Regrettably for me, this excellent textbook came out just after my microeconomic coursework. Along with the textbooks by Kreps and Varian, you'll have most graduate-level microeconomic theory covered. The text bulids up from individual choice under certainty, classical theories of consumer behavior, and theory of individual choice under uncertainty. It then introduces game theory in which multiple decision makers interact (pre-publication versions of this chapter were important for teaching purposes even before the book came out). Later chapters cover competititve and noncompetitive equilibrium, welfare economics, and implementation of social choices in the presence of incomplete information about agents' preferences.
The Elusive Quest for Growth , by William Easterly The Elusive Quest for Growth - Economists' Adventures and Misadventures in the Tropics
by William Easterly 
Professor Easterly offers a compelling story, based on his personal experiences and the broader literature, on practical efforts by institutions such as the World Bank to promote economic growtn around the world. In telling the story, he describes the theory, actual initiatives, and sadly, the frequent disappointments along the way. The book adds color to what the "dismal" in the dismal science. Among the key lessons are that there are no magical elixirs to satisfy the quest for growth. For prosperity to happen, all players in the "development game" must have the right incentives. Government must be held accountable for its actions, and energetically invest in collecive goods such as health, education, and the rule of law.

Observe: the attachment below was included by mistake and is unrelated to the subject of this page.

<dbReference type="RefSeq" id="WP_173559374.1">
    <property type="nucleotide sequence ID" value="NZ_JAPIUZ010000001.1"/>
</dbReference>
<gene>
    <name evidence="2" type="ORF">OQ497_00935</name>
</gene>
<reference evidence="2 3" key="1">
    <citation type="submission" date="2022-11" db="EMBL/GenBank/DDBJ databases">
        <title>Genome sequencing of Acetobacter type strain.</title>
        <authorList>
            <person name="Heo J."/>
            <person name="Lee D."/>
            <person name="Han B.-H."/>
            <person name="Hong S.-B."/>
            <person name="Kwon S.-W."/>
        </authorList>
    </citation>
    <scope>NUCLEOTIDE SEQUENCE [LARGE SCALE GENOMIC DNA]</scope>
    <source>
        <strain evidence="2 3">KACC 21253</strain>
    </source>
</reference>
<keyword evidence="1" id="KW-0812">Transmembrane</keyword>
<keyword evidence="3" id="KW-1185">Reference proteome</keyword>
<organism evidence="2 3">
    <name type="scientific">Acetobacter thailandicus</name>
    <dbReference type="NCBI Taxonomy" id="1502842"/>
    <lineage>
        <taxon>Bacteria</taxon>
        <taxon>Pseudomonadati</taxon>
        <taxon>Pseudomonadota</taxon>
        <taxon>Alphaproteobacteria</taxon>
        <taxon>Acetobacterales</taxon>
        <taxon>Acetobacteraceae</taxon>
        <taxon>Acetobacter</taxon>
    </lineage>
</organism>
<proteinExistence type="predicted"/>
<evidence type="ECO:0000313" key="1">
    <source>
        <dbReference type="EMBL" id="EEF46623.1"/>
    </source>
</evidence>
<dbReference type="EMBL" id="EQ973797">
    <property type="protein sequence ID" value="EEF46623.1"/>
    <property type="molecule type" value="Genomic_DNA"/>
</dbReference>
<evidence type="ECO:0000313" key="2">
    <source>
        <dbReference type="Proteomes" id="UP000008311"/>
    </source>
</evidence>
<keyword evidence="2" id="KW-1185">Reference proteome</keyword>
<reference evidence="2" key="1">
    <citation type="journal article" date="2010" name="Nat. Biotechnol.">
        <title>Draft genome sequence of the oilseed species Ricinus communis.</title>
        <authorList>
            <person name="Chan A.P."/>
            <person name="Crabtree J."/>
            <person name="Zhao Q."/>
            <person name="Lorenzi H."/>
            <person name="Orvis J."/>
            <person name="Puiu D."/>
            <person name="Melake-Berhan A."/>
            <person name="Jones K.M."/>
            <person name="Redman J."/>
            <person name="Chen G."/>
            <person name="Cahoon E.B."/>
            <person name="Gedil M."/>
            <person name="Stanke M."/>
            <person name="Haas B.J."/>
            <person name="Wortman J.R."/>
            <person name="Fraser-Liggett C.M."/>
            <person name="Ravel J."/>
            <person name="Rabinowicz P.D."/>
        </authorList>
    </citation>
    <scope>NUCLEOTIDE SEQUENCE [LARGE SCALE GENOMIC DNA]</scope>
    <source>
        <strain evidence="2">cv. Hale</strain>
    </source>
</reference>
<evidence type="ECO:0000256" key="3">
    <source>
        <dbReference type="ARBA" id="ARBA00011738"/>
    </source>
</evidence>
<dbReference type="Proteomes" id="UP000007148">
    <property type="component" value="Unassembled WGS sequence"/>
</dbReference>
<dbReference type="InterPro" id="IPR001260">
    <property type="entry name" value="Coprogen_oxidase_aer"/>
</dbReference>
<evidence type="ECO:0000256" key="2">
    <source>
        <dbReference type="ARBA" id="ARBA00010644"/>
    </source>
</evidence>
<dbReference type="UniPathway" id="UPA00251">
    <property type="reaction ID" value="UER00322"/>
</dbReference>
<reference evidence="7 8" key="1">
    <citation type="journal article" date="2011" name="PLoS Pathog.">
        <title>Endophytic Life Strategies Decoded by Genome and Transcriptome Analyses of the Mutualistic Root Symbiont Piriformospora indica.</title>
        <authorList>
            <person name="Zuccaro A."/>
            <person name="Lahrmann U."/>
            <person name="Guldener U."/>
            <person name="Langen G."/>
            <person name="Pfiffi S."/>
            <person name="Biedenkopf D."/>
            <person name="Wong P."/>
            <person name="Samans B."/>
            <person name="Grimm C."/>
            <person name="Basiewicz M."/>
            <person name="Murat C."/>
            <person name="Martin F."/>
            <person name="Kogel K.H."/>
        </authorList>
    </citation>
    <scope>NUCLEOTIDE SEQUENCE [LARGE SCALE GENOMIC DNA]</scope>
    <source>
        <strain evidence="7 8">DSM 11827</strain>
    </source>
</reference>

Numerical Methods in Economics, by Kenneth Judd Numerical Methods in Economics
by Kenneth Judd 
MIT Press
In economics, analytic solutions to problems that permit generalization are traditionally preferred. But in applied work where additional realistic detail is often required, problems quickly become analytically intractable or unmanageable. With this book, Judd did a great service for the economics profession by advocating for the use of computational methods, and producing a book that highlights computational tools from mathematics and sciences that are of most use for economists.
Recursive Macroeconomic Theory, by Lars Ljungqvist and Thomas J. Sargent Recursive Macroeconomic Theory
by Lars Ljungqvist and Thomas J. Sargent 
MIT Press
This book superceeds the prior standard graduate text by Thomas Sargent, Macroeconomic Theory, for use in a first-year course in macroeconomics for graduate programs. Various chapters may also be used in a course on labor market dynamics. Much of the book explains how to use recursive methods to study macroeconomics. Dynamic economic models characterize and interpret the covariation of time series variables in terms of the purposes and opportunities of economic agents. Agents make decisions choosing components of time series in light of their consideration of other components. Recursive methods are key to solving dynamic problems in many economic applications. The textbook places applications front and center, providing just enough detail for the reader to understand the power of recursive methods. MATLAB programs, additional exercises, and answers to exercises are available on the book's websites.